The EDL/NEI protest in Sunderland wasn’t the only far-right anti-Muslim demonstration on Saturday. A number of fascist groups gathered outside the University of Nottingham to protest against the Family Retreat event being held at the conference centre over the Easter weekend, at which Haitham al-Haddad was an advertised speaker.
It was the Casuals United group who took the initiative in launching a campaign against this event. On 18 March they announced that “the Jihadis” were organising a “hate speech conference” and called on their supporters to phone Nottingham University and threaten that an intimidatory demonstration would be held unless the event was cancelled. The following day they reported: “We have spoken to Notts Uni this morning and told them in no uncertain terms that if they do not cancel this Islamic hate speaker that is booked in a weeks time we will be along with various other groups doing a series of demos at their campus and conference centre.” The Nottingham division of the English Defence League English Defence League gave their assistance, as did Britain First, a breakaway from the British National Party.
The involvement of the far right didn’t prevent the Quilliam Foundation from joining the campaign to get the Family Retreat weekend banned. Inayat Bunglawala revealed that on 20 March an email was circulated in the name of Quilliam senior researcher Usama Hasan asking contacts to sign an open letter to Haitham al-Haddad, with the aim of getting publicity in the national press and embarrassing Nottingham University into cancelling the event. As a source for its allegations against Haddad, the Quilliam email referred recipients to the Islamic Far-Right in Britain blog, which is run by a former activist in the English Defence League. As it turned out, for reasons that are unclear the open letter was never published.
To their credit, the university authorities stood firm against this campaign. As they explained to the student publication Impact, their refusal to be intimidated into cancelling the conference stemmed from “the University’s commitment to freedom of speech”, adding: “This commitment sometimes means listening to challenging views, but it is a principle we defend. It sometimes means the University comes under pressure, including pressure from groups wishing to protest on its campuses. The University took appropriate steps to ensure that normal business was not disrupted by such activity over the weekend.”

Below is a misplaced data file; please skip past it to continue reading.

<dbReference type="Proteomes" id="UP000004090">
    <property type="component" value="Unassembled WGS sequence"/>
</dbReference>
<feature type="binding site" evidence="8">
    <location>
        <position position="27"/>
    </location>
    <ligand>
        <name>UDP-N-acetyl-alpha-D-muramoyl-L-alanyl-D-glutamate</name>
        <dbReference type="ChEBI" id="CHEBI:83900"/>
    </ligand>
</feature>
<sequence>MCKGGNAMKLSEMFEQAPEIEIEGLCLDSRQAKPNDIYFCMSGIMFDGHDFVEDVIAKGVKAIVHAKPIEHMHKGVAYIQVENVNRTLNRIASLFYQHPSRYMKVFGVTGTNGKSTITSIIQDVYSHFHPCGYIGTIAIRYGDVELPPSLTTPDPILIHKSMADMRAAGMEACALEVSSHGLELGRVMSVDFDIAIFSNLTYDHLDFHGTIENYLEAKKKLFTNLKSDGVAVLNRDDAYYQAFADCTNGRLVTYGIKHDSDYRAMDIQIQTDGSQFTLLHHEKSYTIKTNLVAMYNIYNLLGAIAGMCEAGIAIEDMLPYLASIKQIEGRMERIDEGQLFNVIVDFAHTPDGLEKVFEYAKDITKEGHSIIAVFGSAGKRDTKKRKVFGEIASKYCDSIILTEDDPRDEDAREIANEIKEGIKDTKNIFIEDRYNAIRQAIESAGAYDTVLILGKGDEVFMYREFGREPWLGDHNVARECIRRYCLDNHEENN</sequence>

Faced with the university’s principled stand, a far-right protest went ahead at the university campus under the auspices of the English National Resistance, which is essentially a front organisation for Britain First, with the active support of other far-right groups including the Casuals, the English Volunteer Force and the Infidels. As you can see from the photo below, this show of far-right unity didn’t mobilise any significant forces, and the Family Retreat weekend went ahead without any problems. Given previous experience of far-right campaigns forcing the cancellation of similar events, this outcome is worth highlighting.
Without wishing to downplay the real threat of violence and disorder posed by the thugs of the far right, the forces that the Casuals and their fascist friends can mobilise are not so large as to represent an insuperable security problem. Hopefully other venues where Muslim events are held will in future follow Nottingham University’s admirable example in standing up to the intimidation of the far right.